How might this look in practice?

In the case of the former, a player might take the example of a famous combat from the war on Paradiso, such as the fall of the PanOceanian city of Ravensbrucke in the Combined Army 1st Paradiso Offensive. This is the action where the PanOceanian Paradiso Control Force was functionally destroyed while slowing the Combined Army enough for the rest of the Human Sphere to rally. In particular the defence of Ravensbrucke is the battle where the Polynesian Division fought a heroic last stand after losing contact with their command, the survivors of which are now called Croc Men. Fusiliers are the standard line infantry found across the various forces of PanOceania, and they are always supported by the standard range of PanOceania drones. This force will obviously have the support of the elite troopers who will be remembered in legend, so we will back the basic core up with Croc Men. Unique to Paradiso is the Military Order of Teutonic Knights, who exist as the spearhead of the Holy Church in border and contested areas and were thus on Paradiso even before the Combined Army Attack.

With all this in mind we might produce a 200pt Infinity force which looks something like this:

You might even want to keep your WarCor alive, so they can go back to PanOceania to tell the story of the brave defenders of Ravensbrucke and how they stood against the terrible alien odds.
Taking a more historical approach might involve starting with an existing military force, such as the New Zealand Army or Ngati Tumatauenga: The Tribe of the God of War.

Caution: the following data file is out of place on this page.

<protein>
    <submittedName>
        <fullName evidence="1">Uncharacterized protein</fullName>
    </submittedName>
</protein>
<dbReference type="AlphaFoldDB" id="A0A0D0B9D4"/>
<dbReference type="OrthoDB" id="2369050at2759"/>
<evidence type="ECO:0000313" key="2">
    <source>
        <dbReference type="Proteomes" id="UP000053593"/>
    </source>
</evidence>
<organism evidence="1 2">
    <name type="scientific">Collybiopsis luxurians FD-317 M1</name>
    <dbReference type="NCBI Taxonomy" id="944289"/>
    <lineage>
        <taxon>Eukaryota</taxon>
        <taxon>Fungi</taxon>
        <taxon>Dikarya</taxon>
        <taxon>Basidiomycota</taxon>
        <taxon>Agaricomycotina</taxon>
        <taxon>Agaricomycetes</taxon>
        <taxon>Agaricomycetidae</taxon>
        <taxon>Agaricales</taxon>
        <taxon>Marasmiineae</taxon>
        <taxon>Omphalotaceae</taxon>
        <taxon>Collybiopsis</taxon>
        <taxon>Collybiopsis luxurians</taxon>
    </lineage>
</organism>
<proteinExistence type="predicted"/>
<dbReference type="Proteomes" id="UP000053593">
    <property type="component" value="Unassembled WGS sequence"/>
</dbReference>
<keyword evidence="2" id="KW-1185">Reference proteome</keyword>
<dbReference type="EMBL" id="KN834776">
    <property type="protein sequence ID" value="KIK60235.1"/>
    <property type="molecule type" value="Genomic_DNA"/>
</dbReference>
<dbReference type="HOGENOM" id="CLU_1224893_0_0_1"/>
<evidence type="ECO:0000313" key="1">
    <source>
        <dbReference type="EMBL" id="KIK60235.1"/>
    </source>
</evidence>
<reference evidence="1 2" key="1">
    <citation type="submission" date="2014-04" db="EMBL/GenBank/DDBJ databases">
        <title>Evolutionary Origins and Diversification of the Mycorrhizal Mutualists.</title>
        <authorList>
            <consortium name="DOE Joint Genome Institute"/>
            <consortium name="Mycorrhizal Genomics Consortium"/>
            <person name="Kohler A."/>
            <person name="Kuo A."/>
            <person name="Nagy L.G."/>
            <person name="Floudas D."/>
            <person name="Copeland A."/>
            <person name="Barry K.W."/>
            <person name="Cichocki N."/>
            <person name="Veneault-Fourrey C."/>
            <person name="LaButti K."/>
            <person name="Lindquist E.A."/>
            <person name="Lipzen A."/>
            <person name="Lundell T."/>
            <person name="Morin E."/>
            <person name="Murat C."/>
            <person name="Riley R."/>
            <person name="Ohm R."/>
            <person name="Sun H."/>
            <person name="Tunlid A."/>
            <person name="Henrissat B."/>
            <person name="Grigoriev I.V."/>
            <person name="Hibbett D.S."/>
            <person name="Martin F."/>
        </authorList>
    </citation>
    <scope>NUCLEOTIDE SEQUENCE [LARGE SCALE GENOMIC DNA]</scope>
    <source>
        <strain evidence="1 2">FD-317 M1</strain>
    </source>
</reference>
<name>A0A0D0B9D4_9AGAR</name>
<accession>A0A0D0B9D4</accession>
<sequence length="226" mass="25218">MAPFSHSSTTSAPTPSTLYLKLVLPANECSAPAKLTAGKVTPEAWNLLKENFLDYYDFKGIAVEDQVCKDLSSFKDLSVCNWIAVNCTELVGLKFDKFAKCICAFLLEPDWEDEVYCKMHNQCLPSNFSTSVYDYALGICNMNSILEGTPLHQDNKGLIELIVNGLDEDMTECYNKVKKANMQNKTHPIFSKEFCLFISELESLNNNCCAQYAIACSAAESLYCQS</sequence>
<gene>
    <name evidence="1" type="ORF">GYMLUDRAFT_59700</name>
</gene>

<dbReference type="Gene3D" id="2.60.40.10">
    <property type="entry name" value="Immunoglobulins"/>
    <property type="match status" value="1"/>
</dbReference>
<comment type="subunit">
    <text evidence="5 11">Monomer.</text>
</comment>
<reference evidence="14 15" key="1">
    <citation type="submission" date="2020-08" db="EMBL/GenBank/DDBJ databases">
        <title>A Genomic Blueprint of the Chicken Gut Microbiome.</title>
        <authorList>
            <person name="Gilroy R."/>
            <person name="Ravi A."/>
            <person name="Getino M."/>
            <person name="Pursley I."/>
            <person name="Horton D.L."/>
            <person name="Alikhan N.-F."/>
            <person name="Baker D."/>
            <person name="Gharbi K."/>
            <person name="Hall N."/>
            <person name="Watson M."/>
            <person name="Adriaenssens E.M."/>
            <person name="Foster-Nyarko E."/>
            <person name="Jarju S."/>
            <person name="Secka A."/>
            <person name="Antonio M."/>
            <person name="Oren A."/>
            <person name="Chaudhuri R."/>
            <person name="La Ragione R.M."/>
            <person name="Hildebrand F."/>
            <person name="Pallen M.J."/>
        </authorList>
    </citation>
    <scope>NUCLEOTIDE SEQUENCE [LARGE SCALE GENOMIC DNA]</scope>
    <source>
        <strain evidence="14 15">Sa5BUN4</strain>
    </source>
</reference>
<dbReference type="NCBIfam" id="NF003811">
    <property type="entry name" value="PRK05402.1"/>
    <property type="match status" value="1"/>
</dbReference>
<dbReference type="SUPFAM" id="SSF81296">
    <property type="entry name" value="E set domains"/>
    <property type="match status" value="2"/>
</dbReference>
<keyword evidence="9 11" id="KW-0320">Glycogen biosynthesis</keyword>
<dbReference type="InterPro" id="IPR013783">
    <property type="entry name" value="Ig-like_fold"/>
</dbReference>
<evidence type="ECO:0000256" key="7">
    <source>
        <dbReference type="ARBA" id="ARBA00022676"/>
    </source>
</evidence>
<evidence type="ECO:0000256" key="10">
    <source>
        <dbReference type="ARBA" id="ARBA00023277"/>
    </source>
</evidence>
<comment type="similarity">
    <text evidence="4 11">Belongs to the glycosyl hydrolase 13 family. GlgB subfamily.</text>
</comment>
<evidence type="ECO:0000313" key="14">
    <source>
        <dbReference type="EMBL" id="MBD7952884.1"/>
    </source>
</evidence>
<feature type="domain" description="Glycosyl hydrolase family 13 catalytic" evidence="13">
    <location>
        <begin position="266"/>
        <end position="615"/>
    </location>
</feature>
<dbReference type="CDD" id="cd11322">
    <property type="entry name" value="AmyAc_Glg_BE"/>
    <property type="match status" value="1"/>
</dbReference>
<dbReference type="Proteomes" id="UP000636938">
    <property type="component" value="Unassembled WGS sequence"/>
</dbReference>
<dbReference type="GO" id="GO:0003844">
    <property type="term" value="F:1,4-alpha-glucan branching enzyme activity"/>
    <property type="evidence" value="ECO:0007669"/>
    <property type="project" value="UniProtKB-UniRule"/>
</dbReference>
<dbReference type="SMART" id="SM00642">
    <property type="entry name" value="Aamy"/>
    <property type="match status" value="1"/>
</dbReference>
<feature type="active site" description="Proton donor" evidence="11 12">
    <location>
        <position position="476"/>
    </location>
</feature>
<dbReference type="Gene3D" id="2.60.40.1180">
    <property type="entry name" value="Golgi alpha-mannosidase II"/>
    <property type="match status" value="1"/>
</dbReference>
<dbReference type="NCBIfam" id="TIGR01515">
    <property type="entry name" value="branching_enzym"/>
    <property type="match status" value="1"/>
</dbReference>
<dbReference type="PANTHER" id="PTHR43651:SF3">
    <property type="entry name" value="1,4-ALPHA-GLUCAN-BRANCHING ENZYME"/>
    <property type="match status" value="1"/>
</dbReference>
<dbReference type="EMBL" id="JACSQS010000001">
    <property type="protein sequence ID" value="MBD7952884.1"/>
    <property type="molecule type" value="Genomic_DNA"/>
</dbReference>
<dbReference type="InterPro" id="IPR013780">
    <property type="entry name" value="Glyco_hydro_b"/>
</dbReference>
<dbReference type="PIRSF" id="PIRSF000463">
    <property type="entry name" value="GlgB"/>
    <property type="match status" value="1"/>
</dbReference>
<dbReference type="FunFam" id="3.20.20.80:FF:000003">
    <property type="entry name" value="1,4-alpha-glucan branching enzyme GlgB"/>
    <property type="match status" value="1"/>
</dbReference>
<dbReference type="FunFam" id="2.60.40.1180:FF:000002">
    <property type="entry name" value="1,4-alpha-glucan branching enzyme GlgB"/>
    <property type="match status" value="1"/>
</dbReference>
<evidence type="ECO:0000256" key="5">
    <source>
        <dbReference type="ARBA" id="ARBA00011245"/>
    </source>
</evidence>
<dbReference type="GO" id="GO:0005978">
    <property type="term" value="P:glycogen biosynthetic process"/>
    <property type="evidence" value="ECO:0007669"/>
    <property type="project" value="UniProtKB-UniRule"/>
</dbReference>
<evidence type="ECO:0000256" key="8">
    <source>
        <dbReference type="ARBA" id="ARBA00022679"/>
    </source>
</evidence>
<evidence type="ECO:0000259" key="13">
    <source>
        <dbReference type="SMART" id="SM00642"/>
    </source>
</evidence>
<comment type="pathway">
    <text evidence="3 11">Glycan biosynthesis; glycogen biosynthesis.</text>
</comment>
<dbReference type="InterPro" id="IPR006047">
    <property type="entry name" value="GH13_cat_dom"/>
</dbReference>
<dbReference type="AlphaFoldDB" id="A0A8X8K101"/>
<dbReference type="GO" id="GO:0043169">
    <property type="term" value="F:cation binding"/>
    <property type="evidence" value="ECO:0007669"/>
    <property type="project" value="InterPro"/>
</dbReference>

You might be interested in basing your force on the Queen Alexandra’s Mounted Rifles, from the NZ Brigade. This is a Mechanised Rifle Battalion, which we could assume is now based on NeoTerra.

We might read about the history of this formation, and look at their unit emblem.

In their current format the Mounted Rifles operate modified LAV armoured vehicles, along with support elements. They are used primarily in a reconnaissance and mounted assault role they have the regimental motto “Ake Ake Kia Kaha” or “Stand Strong for Ever” and wear a green beret, which makes me want to include Fusiliers so that I can paint them appropriately.

Reflecting the Mounted Rifles on the Infinity tabletop encourages me to project this modern formation into the future setting. I want to include Peacemakers for their Mechanised Deployment, and a Squalo to represent the armor (even TAGs being fairly lightly armored units and thus perfectly suitable to a Mounted Rifle force). The broad range of support I can reflect with the Machinist and Traumadoc while a Fusilier Core and Auxilia bring in the infantry element.

This force uses a Sectorial, which is a setting driven choice based on the population of NeoTerra largely hailing from Australians and New Zealanders and the high tech style of the NeoTerra Capitaline Army suiting a mechanized force. Light Infantry are backed up by mechanized support elements and light armor as suits this style of unit. We have an inspiration for our painting to supplement the typical PanOceania blue and NeoTerra red.

Thus we can see two very different forces created from the background, setting and history perspectives, one driven by the fictional setting and the other by a projection of a modern military formation. While not a common approach in Infinity I think this is something which we can all appreciate, and some people may enjoy replicating.

Have fun, and fight fluffy!